Second, the effects of wind blur the definition even more. For example, the time between consecutive low waters can be prolonged if the second low water is delayed by a surge due to a storm.

As an example, we show in Fig. 2 the duration between consecutive low-waters and between consecutive high-waters at a tidal gauge at Vlieland Harbour inside the WDWS at the eastern tip of Vlieland. Clearly, the tidal periods based on consecutive low and consecutive high waters can differ considerably, sometimes more than an hour. For both definitions, the spread is large, with values lying anywhere between 11 and 14 hours. In the course of time, the periods vary in a complex way, although one can discern a diurnal inequality as well a variation with the spring-neap cycle (periods are generally shorter during spring tides).
Fig. 2

Example of tidal periods derived from measurements at the tidal gauge in Vlieland Harbour during the first 3 months of 2009. The time between consecutive low waters is shown in red, the time between consecutive high waters, in blue. (The data from the tidal gauge gives the water level once every 10 min, hence the ‘discrete’ appearance of the tidal periods.) Also indicated are the times of new and full moon, with black and white circles, respectively. In this region, spring tides occur about 2 days after full or new moon. For reference, the duration of the M 2 constituent is indicated as well. (Data from Rijkswaterstaat.)

Collecting such results for 3 years of data (2009–2011), we can make histograms of the duration of the tidal period based on consecutive low or consecutive high waters. They are shown in Fig. 3a,b. We have added a third possible definition of the tidal period: we consider consecutive transitions through the (local) mean sea level during phases of rising tides. (Sometimes no such transitions occur when the set-up due to wind keeps the water level elevated above the mean-sea level for some days; in such cases, the values for the tidal period are corrected by dividing by the number of full semidiurnal cycles involved.) This last definition results in a much larger spread of the tidal period. Comparing the panels in Fig. 3, the conclusion must be that the different ways of defining the tidal period can result in quite different histograms of those periods.
Fig. 3

Histograms of tidal periods derived from measurements at the tidal gauge in Vlieland Harbour for the years 2009–2011. Different definitions of the tidal period are adopted: a the time between consecutive low waters, b the time between consecutive high waters, c the time between alternate transitions through the mean sea level during rising tides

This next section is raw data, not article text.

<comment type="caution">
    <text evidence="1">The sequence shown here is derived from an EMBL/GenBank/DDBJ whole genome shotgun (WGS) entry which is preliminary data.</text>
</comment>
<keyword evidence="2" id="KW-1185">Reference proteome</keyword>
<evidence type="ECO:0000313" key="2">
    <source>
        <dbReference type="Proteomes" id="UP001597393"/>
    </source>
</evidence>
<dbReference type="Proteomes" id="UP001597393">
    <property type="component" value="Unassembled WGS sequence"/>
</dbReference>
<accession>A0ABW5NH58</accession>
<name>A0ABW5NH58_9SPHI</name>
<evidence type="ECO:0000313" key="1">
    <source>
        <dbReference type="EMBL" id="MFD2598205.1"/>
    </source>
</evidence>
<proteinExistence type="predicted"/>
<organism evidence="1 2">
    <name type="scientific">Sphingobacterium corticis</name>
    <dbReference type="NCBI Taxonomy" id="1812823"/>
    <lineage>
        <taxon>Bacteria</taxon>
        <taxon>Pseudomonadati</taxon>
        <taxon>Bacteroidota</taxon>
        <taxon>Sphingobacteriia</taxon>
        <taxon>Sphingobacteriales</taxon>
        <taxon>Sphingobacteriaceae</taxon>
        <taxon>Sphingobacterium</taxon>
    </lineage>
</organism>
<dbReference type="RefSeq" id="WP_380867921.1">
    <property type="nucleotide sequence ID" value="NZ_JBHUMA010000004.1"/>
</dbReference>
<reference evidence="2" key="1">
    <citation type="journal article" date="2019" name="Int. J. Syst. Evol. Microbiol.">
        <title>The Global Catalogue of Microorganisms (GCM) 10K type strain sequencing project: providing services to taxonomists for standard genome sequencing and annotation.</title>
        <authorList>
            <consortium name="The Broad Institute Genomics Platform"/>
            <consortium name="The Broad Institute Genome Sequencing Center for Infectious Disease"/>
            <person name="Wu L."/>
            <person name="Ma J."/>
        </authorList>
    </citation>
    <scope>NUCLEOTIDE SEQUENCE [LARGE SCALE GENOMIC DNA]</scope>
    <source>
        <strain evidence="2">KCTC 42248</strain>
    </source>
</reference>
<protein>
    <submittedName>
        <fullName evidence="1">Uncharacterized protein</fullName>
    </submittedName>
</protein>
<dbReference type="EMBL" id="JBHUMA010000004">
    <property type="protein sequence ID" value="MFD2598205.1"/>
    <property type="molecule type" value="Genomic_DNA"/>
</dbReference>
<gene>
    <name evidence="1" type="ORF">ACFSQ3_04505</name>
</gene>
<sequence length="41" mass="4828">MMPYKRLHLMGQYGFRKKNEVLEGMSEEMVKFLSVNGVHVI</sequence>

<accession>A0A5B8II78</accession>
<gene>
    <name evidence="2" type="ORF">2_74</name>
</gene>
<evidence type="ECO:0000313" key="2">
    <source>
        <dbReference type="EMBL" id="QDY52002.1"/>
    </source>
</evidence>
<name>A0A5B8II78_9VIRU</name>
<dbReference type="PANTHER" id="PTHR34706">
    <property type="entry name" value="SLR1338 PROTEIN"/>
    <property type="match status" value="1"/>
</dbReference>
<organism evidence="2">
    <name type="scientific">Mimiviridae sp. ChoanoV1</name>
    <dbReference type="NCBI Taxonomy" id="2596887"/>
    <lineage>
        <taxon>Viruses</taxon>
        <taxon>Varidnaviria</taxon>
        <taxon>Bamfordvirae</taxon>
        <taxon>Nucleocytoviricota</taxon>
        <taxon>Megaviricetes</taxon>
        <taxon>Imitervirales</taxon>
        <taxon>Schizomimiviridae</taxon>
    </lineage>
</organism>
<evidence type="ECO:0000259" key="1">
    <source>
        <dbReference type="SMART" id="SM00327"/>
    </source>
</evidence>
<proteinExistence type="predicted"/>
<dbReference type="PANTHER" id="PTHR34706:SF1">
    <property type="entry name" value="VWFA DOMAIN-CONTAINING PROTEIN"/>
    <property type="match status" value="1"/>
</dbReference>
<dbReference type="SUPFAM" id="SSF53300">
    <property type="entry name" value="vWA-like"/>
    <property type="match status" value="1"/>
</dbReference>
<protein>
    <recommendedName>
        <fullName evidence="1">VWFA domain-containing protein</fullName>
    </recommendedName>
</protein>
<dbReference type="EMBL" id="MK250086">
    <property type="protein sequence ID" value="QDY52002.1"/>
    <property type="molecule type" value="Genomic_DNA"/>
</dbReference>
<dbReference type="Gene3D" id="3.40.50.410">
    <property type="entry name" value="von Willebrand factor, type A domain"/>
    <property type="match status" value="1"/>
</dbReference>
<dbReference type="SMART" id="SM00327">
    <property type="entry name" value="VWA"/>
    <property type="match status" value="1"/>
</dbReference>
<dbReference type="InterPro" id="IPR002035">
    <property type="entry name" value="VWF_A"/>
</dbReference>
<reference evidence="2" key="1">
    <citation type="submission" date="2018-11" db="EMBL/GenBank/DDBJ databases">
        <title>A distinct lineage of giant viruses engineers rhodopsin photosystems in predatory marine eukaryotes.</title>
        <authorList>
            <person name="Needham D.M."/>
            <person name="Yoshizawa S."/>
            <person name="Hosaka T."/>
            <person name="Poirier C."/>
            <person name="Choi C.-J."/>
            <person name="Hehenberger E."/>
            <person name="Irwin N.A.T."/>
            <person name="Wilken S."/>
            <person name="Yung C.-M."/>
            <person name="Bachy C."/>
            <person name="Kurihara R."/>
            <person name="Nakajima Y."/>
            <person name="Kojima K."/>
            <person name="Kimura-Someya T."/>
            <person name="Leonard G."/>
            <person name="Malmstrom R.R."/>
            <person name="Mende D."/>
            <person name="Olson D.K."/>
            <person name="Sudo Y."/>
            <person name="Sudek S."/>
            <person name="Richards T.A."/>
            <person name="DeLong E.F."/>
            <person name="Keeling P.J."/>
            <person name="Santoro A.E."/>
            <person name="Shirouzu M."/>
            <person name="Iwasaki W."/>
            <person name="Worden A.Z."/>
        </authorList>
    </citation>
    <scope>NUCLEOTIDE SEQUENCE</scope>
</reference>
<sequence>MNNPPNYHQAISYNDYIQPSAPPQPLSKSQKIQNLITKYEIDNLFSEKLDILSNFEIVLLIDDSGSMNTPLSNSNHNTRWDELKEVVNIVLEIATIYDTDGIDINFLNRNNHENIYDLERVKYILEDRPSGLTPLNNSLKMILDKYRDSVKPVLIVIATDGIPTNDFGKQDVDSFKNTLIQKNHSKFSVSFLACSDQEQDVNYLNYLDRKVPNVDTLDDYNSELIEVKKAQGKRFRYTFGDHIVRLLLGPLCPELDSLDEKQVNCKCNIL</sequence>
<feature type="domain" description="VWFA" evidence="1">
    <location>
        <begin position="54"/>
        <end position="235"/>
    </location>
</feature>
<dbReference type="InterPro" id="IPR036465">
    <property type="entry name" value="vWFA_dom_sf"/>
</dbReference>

As an aside, we draw attention to an intriguing coincidence hidden in the tidal-gauge records. If we calculate the long-term average for each of the definitions used in Fig. 3, involving 3 years of data, we obtain 12 h 25 min 13 s (average of tidal periods based on consecutive low waters), 12 h 25 min 15 s (based on consecutive high waters), and 12 h 25 min 13 s (based on alternate transitions through mean sea level). This is the M 2 period to within 1 s! At first sight, it is puzzling why this specific period should come out of a complex time series that involves many other tidal constituents as well as wind effects. However, the underlying cause is purely mathematical. This can be seen from a simple exercise: if one adds two sinusoidal waves with unequal amplitudes and with periods whose fraction is irrational (e.g., those from the M 2 and S 2 tidal constituents), then the period between consecutive minima (‘low waters’) varies, but its long-term average precisely matches the period belonging to the larger of the two sines. It is only for a narrow regime when amplitudes are very nearly equal that the long-term average can lie somewhere in between the two fundamental periods. It is for this reason that the M 2 period (being the strongest constituent at Vlieland Harbour) can be deduced very accurately from the tidal-gauge data—without any recourse to astronomical considerations. We are not aware of any earlier mention of this remarkable fact.

From the above, it should already be clear that there is no unique definition of the tidal period. The question of which of the various options is the most suitable depends on the specifics of the problem and on the location under study. In our case, we focus on the question: what is the best definition to compute the residual flow in a multiple-inlet system?

3 Towards a basin-wide definition of the tidal period

The two causes underlying the difficulty of defining the tidal period (i.e., the presence of incommensurable tidal constituents and the effects of wind), as sketched in the previous section, are supplemented by a third one. Definitions of the tidal period based on local conditions at any one inlet do not represent the conditions in the multiple-inlet system as a whole since, for example, moments of low and high water vary from one inlet to the other. In the WDWS, the phase difference between the two major inlets, Texel and Vlie, amounts to 1.5 h. This lack of simultaneity needs to be taken into account if one wants to calculate the residual flow through the system as a whole. To address this last point, we first need to inquire into the nature of ‘periodicity’ in the present context.